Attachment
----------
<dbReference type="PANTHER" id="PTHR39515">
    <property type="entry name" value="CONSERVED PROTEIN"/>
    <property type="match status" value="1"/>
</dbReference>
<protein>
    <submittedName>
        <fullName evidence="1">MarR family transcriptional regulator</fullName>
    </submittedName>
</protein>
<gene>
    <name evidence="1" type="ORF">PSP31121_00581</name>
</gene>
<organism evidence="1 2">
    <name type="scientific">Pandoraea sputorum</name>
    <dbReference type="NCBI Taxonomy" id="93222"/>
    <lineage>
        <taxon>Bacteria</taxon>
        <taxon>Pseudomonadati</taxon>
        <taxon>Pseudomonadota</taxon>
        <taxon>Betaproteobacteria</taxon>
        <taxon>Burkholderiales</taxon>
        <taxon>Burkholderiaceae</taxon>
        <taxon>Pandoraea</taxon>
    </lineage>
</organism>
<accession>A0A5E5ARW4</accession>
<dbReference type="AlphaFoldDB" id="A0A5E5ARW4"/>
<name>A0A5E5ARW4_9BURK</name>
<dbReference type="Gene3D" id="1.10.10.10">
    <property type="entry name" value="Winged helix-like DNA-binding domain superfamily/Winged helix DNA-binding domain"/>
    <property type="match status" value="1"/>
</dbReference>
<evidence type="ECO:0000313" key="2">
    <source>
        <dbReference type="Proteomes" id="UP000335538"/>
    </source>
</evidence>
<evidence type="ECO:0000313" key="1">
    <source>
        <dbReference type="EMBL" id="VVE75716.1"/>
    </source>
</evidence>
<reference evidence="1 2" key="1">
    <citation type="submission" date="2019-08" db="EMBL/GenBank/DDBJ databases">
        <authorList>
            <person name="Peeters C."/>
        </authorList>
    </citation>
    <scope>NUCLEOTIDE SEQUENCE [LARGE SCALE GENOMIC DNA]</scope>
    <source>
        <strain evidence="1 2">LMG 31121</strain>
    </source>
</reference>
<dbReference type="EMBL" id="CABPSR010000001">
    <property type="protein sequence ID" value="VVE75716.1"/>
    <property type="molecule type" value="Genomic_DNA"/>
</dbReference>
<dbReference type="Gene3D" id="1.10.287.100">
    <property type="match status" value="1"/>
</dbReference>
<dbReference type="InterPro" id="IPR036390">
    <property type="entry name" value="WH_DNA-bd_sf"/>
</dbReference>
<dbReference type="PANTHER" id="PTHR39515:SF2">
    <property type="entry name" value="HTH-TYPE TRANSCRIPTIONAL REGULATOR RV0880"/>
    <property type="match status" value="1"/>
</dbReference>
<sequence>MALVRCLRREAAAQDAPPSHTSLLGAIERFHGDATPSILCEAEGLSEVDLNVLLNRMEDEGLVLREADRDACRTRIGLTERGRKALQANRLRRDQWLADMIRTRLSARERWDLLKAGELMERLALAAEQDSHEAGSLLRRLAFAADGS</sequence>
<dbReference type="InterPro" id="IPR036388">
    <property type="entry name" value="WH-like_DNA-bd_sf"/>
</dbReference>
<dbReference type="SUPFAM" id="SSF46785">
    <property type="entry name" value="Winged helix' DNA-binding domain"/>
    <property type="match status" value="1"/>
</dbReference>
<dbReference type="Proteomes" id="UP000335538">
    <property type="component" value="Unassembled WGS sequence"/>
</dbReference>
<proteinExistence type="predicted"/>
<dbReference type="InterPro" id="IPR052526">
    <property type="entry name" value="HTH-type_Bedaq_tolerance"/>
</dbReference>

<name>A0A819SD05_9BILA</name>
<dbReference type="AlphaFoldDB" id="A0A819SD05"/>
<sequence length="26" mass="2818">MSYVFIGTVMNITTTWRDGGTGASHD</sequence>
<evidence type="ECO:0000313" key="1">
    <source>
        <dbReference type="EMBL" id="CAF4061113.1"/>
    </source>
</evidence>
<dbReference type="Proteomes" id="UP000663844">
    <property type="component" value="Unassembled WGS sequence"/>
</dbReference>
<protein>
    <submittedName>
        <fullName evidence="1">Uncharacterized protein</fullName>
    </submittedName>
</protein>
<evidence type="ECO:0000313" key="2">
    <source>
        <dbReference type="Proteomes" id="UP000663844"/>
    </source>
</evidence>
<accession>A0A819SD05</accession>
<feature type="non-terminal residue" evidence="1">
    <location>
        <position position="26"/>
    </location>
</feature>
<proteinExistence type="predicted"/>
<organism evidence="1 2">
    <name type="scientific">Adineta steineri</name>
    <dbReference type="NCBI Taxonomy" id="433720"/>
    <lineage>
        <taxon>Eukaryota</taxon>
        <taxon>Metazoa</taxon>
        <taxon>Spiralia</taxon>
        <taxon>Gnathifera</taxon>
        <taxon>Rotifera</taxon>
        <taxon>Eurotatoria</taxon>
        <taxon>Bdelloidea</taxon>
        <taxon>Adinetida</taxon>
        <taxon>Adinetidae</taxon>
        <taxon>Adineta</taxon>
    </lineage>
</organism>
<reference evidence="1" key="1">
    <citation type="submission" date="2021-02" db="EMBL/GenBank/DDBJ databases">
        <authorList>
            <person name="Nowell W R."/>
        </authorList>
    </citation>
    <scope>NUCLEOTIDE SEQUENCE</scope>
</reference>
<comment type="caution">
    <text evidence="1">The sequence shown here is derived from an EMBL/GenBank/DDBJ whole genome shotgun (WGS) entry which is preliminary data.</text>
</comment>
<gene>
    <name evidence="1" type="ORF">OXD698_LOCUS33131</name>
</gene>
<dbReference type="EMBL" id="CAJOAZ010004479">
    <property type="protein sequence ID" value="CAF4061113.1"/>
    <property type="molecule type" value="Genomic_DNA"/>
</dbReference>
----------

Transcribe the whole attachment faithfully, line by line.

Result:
<dbReference type="PANTHER" id="PTHR39515">
    <property type="entry name" value="CONSERVED PROTEIN"/>
    <property type="match status" value="1"/>
</dbReference>
<protein>
    <submittedName>
        <fullName evidence="1">MarR family transcriptional regulator</fullName>
    </submittedName>
</protein>
<gene>
    <name evidence="1" type="ORF">PSP31121_00581</name>
</gene>
<organism evidence="1 2">
    <name type="scientific">Pandoraea sputorum</name>
    <dbReference type="NCBI Taxonomy" id="93222"/>
    <lineage>
        <taxon>Bacteria</taxon>
        <taxon>Pseudomonadati</taxon>
        <taxon>Pseudomonadota</taxon>
        <taxon>Betaproteobacteria</taxon>
        <taxon>Burkholderiales</taxon>
        <taxon>Burkholderiaceae</taxon>
        <taxon>Pandoraea</taxon>
    </lineage>
</organism>
<accession>A0A5E5ARW4</accession>
<dbReference type="AlphaFoldDB" id="A0A5E5ARW4"/>
<name>A0A5E5ARW4_9BURK</name>
<dbReference type="Gene3D" id="1.10.10.10">
    <property type="entry name" value="Winged helix-like DNA-binding domain superfamily/Winged helix DNA-binding domain"/>
    <property type="match status" value="1"/>
</dbReference>
<evidence type="ECO:0000313" key="2">
    <source>
        <dbReference type="Proteomes" id="UP000335538"/>
    </source>
</evidence>
<evidence type="ECO:0000313" key="1">
    <source>
        <dbReference type="EMBL" id="VVE75716.1"/>
    </source>
</evidence>
<reference evidence="1 2" key="1">
    <citation type="submission" date="2019-08" db="EMBL/GenBank/DDBJ databases">
        <authorList>
            <person name="Peeters C."/>
        </authorList>
    </citation>
    <scope>NUCLEOTIDE SEQUENCE [LARGE SCALE GENOMIC DNA]</scope>
    <source>
        <strain evidence="1 2">LMG 31121</strain>
    </source>
</reference>
<dbReference type="EMBL" id="CABPSR010000001">
    <property type="protein sequence ID" value="VVE75716.1"/>
    <property type="molecule type" value="Genomic_DNA"/>
</dbReference>
<dbReference type="Gene3D" id="1.10.287.100">
    <property type="match status" value="1"/>
</dbReference>
<dbReference type="InterPro" id="IPR036390">
    <property type="entry name" value="WH_DNA-bd_sf"/>
</dbReference>
<dbReference type="PANTHER" id="PTHR39515:SF2">
    <property type="entry name" value="HTH-TYPE TRANSCRIPTIONAL REGULATOR RV0880"/>
    <property type="match status" value="1"/>
</dbReference>
<sequence>MALVRCLRREAAAQDAPPSHTSLLGAIERFHGDATPSILCEAEGLSEVDLNVLLNRMEDEGLVLREADRDACRTRIGLTERGRKALQANRLRRDQWLADMIRTRLSARERWDLLKAGELMERLALAAEQDSHEAGSLLRRLAFAADGS</sequence>
<dbReference type="InterPro" id="IPR036388">
    <property type="entry name" value="WH-like_DNA-bd_sf"/>
</dbReference>
<dbReference type="SUPFAM" id="SSF46785">
    <property type="entry name" value="Winged helix' DNA-binding domain"/>
    <property type="match status" value="1"/>
</dbReference>
<dbReference type="Proteomes" id="UP000335538">
    <property type="component" value="Unassembled WGS sequence"/>
</dbReference>
<proteinExistence type="predicted"/>
<dbReference type="InterPro" id="IPR052526">
    <property type="entry name" value="HTH-type_Bedaq_tolerance"/>
</dbReference>

<name>A0A819SD05_9BILA</name>
<dbReference type="AlphaFoldDB" id="A0A819SD05"/>
<sequence length="26" mass="2818">MSYVFIGTVMNITTTWRDGGTGASHD</sequence>
<evidence type="ECO:0000313" key="1">
    <source>
        <dbReference type="EMBL" id="CAF4061113.1"/>
    </source>
</evidence>
<dbReference type="Proteomes" id="UP000663844">
    <property type="component" value="Unassembled WGS sequence"/>
</dbReference>
<protein>
    <submittedName>
        <fullName evidence="1">Uncharacterized protein</fullName>
    </submittedName>
</protein>
<evidence type="ECO:0000313" key="2">
    <source>
        <dbReference type="Proteomes" id="UP000663844"/>
    </source>
</evidence>
<accession>A0A819SD05</accession>
<feature type="non-terminal residue" evidence="1">
    <location>
        <position position="26"/>
    </location>
</feature>
<proteinExistence type="predicted"/>
<organism evidence="1 2">
    <name type="scientific">Adineta steineri</name>
    <dbReference type="NCBI Taxonomy" id="433720"/>
    <lineage>
        <taxon>Eukaryota</taxon>
        <taxon>Metazoa</taxon>
        <taxon>Spiralia</taxon>
        <taxon>Gnathifera</taxon>
        <taxon>Rotifera</taxon>
        <taxon>Eurotatoria</taxon>
        <taxon>Bdelloidea</taxon>
        <taxon>Adinetida</taxon>
        <taxon>Adinetidae</taxon>
        <taxon>Adineta</taxon>
    </lineage>
</organism>
<reference evidence="1" key="1">
    <citation type="submission" date="2021-02" db="EMBL/GenBank/DDBJ databases">
        <authorList>
            <person name="Nowell W R."/>
        </authorList>
    </citation>
    <scope>NUCLEOTIDE SEQUENCE</scope>
</reference>
<comment type="caution">
    <text evidence="1">The sequence shown here is derived from an EMBL/GenBank/DDBJ whole genome shotgun (WGS) entry which is preliminary data.</text>
</comment>
<gene>
    <name evidence="1" type="ORF">OXD698_LOCUS33131</name>
</gene>
<dbReference type="EMBL" id="CAJOAZ010004479">
    <property type="protein sequence ID" value="CAF4061113.1"/>
    <property type="molecule type" value="Genomic_DNA"/>
</dbReference>